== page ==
1) 21, 25m. Climb the steep clean face behind a large block using the flake crack. Steep moves lead to a hand traverse right, then into a steep left-facing corner. 2) 20, 30m. A grassy groove on the right leads to a left-facing corner flake. Ascend this ‘til the flake leads you across to the obvious left-facing corner; this leads to a big ledge and belay. 3) 23, 20m. Climb the left-leaning crack/layback on fingerlocks and lay-aways using wires and CDs (friends to 2.5) and four bolts to a hanging belay. 4) 27-A2, 20m. The overhanging wall left of the belay leads to a left-leaning corner; mostly bolts with the odd wire and small cam. 5) A2, 15m. Climb the steep wall above the belay past four bolts ‘til easy climbing traverses left to a ledge with a single bolt belay; some wires and small CDs. 6) A1, 35m. The Thunder Bolt Crack. Move left and climb flakes and left-facing corner to a recessed groove. Exit the groove on the right and move up and right to a grassy ledge and belay; full rack of CDs to #4 and wires. 7) A1, 40m. Above the belay is a left-facing corner which steps dramatically towards a roof; take extra wires and CDs to #3. 8) A2+, 10m. A short pitch from the hanging belay, cranking through the roof and steeply up to a more comfortable hanging belay! 9) A3, 15m. The chimney above provides the steepest climbing while breaching the headwall: good to have big CDs and a complete rack. 10) A2, 40m. Stunning clean groove leads to more vertical climbing on Labyrinth-like buckets. Exit the groove then tend right and up, stepping round the arête to a belay ledge on the right; full rack required with CD’s to #4. 11) Unclimbed...possible grade 20. Either move back left and climb the grooved arête to the top or climb the ledge system above the belay, tending right ‘til a shallow corner takes you to easy ground.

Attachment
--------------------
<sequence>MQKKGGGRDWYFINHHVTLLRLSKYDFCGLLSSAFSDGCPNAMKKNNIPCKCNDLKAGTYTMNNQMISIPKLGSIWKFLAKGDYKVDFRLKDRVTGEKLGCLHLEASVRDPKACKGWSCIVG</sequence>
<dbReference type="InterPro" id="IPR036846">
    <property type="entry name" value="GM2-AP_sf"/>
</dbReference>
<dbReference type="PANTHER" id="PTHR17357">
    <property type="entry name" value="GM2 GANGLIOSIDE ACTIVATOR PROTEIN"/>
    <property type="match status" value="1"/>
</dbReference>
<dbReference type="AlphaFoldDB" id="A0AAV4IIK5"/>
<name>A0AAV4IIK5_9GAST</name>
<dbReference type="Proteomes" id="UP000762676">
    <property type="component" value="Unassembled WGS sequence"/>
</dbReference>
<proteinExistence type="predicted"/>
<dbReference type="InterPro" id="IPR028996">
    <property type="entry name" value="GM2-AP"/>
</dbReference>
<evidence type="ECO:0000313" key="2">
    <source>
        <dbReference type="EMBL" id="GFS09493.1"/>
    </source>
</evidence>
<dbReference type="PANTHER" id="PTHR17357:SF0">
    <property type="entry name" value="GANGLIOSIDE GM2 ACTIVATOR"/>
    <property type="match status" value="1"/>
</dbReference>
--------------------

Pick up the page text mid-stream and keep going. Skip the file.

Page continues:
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Follow a series of overhanging cracks on the right-hand side of the wall; a committing route on immaculate rock.
Craig Jefferies, Paul Rogers, Jan 2003.